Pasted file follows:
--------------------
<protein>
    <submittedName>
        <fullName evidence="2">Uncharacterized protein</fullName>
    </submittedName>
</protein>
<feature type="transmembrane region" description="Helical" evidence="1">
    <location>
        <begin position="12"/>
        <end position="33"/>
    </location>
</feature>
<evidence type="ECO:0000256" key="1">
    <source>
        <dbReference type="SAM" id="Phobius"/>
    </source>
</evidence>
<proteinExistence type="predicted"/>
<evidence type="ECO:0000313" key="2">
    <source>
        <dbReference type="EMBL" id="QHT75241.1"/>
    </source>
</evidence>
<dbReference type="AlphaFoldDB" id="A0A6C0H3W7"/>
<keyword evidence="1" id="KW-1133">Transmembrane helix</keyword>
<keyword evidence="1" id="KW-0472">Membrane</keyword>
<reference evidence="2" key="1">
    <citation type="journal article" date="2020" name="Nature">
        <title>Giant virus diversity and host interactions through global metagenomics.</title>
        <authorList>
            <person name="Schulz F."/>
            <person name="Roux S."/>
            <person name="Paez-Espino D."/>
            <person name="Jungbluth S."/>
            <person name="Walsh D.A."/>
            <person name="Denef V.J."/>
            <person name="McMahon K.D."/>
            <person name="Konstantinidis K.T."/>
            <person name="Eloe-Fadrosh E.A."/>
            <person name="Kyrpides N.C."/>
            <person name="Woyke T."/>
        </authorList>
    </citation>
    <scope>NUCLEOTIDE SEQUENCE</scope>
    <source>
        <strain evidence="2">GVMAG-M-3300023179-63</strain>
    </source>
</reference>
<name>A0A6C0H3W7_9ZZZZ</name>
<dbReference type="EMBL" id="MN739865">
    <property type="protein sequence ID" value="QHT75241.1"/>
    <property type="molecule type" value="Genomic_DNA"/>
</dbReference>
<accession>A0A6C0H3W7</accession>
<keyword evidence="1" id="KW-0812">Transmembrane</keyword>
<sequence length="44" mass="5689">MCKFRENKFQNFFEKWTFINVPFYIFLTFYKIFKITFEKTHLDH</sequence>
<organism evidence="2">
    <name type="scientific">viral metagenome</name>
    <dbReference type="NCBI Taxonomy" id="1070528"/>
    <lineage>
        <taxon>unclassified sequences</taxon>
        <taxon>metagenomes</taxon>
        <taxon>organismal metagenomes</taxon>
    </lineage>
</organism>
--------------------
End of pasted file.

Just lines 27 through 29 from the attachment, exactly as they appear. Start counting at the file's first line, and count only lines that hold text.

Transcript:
    <citation type="journal article" date="2020" name="Nature">
        <title>Giant virus diversity and host interactions through global metagenomics.</title>
        <authorList>